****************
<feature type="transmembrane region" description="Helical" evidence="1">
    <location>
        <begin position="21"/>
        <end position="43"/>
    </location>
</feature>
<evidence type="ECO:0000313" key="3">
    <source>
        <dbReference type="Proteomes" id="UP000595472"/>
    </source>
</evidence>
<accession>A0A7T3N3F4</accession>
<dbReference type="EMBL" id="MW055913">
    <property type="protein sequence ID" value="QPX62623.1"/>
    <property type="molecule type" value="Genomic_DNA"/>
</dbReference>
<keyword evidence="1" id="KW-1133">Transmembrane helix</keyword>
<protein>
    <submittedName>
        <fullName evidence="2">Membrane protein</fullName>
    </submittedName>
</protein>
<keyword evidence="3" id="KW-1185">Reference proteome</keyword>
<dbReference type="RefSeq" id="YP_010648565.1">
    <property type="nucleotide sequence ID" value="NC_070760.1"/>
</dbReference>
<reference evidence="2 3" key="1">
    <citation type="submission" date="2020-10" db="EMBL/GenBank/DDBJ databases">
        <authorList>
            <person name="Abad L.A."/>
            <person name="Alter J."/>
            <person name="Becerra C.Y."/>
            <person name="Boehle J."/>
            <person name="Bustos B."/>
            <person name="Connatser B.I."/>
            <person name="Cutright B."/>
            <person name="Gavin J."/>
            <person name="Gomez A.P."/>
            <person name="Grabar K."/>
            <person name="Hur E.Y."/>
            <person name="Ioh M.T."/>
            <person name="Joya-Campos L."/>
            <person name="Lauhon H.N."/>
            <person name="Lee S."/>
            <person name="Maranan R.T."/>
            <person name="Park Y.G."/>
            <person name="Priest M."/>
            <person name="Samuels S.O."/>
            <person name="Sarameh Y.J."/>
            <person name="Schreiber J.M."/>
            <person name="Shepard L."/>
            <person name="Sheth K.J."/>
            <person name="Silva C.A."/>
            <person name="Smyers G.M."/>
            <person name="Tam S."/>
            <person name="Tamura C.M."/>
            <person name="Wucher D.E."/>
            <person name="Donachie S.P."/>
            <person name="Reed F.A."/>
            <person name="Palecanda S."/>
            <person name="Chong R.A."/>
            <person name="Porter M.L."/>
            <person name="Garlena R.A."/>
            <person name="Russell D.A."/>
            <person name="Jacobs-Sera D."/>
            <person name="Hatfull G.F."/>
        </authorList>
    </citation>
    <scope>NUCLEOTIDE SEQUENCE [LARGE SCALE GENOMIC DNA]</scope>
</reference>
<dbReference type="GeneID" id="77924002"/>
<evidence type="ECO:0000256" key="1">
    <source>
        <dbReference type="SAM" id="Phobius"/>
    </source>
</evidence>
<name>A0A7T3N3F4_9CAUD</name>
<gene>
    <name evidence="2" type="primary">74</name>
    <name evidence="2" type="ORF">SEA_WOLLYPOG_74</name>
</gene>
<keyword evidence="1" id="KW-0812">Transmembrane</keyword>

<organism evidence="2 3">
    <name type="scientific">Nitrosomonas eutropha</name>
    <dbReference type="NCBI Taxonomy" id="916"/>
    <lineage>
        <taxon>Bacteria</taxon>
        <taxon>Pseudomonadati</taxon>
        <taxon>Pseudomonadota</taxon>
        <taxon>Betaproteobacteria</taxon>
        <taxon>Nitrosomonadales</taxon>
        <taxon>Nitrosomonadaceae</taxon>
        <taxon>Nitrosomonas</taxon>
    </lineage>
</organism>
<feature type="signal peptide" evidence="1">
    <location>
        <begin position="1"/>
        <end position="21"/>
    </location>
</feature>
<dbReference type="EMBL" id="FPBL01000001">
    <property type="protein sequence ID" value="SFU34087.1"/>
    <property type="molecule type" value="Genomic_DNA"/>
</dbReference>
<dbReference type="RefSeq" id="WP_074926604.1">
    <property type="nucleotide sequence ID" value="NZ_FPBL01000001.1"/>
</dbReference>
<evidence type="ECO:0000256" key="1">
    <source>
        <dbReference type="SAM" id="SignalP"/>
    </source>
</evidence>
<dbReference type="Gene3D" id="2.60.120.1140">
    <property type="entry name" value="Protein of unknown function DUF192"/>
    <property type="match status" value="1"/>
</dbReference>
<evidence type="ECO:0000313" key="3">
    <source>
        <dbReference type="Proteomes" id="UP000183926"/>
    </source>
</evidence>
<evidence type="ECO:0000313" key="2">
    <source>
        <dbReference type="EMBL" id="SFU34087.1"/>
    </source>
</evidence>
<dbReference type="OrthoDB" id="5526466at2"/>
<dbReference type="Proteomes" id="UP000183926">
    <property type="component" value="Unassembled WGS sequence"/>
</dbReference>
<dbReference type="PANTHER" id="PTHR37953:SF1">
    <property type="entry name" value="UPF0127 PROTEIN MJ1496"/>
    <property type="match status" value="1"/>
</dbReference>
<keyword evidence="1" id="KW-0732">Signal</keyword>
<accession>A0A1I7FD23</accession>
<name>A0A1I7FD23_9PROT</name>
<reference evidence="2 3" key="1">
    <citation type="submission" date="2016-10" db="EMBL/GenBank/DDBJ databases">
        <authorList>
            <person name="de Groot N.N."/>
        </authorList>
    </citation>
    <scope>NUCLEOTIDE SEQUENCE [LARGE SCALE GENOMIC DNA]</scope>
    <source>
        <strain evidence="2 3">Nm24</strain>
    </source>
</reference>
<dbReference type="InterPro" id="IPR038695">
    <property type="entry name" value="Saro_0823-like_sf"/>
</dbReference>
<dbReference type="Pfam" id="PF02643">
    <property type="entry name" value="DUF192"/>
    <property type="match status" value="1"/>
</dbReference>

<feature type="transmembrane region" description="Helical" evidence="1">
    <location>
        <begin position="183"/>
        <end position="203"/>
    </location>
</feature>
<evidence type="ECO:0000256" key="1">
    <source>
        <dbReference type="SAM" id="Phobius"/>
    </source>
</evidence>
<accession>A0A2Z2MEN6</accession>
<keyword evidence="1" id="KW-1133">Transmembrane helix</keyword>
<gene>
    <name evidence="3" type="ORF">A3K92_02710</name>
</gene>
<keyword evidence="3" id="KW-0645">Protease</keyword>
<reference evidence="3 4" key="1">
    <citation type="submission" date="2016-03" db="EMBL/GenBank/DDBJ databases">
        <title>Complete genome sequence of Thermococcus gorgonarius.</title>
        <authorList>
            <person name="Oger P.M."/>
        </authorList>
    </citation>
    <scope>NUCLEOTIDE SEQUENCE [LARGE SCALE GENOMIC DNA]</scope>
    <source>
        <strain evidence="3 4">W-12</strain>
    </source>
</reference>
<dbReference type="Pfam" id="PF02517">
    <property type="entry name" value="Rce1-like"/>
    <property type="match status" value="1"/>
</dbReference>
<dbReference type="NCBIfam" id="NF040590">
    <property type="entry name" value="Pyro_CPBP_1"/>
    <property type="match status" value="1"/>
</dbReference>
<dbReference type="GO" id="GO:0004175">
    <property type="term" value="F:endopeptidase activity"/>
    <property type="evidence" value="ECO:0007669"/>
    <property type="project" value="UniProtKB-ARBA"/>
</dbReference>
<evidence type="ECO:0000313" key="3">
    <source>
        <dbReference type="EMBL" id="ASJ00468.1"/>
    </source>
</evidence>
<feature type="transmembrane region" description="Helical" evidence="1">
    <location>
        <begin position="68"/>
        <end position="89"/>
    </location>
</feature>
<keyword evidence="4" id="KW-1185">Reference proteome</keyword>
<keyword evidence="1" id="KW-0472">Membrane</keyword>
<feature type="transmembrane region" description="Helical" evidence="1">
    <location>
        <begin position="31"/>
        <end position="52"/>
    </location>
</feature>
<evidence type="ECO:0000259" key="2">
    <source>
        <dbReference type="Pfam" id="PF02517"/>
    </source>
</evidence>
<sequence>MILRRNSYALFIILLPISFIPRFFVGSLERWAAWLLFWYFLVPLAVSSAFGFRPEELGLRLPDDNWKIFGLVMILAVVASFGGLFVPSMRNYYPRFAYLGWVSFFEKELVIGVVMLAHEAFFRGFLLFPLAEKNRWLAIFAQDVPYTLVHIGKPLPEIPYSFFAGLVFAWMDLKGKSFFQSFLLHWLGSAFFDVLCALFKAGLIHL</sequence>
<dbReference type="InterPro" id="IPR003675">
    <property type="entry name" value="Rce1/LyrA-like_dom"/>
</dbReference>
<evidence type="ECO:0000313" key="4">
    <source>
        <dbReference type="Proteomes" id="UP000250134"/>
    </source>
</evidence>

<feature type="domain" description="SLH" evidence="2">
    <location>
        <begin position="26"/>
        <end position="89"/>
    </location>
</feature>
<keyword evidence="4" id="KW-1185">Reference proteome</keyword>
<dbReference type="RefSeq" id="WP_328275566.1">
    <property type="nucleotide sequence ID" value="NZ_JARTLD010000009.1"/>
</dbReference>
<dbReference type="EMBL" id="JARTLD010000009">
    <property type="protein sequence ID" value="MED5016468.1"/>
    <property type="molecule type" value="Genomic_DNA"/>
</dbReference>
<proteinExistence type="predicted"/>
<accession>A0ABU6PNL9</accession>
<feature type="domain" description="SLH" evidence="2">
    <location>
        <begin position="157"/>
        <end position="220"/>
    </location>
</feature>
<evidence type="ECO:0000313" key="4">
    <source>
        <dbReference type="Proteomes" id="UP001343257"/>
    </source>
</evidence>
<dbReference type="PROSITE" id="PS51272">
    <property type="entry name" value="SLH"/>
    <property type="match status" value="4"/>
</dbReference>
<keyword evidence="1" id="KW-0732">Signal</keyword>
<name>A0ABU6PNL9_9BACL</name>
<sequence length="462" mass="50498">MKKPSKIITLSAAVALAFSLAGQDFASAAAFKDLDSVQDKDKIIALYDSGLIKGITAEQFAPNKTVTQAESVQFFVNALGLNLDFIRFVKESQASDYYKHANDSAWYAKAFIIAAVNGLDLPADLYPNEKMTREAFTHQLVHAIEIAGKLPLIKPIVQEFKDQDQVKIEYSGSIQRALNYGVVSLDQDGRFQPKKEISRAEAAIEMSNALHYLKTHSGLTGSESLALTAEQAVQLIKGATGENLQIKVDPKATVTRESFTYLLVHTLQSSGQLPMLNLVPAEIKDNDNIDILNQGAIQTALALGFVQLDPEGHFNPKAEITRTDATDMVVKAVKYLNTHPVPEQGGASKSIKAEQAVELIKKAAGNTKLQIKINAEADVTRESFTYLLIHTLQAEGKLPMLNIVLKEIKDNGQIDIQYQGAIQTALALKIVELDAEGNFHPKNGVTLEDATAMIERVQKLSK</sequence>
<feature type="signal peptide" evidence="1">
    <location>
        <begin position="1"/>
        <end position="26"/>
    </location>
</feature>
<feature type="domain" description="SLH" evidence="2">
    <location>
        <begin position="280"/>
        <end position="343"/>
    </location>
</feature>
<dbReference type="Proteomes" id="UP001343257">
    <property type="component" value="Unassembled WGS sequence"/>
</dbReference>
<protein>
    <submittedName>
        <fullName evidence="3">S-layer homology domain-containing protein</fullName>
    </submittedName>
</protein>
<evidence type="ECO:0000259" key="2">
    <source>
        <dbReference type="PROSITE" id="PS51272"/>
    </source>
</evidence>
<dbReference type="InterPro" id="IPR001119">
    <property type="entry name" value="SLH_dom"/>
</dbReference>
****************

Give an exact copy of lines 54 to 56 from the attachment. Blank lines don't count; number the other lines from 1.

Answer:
            <person name="Smyers G.M."/>
            <person name="Tam S."/>
            <person name="Tamura C.M."/>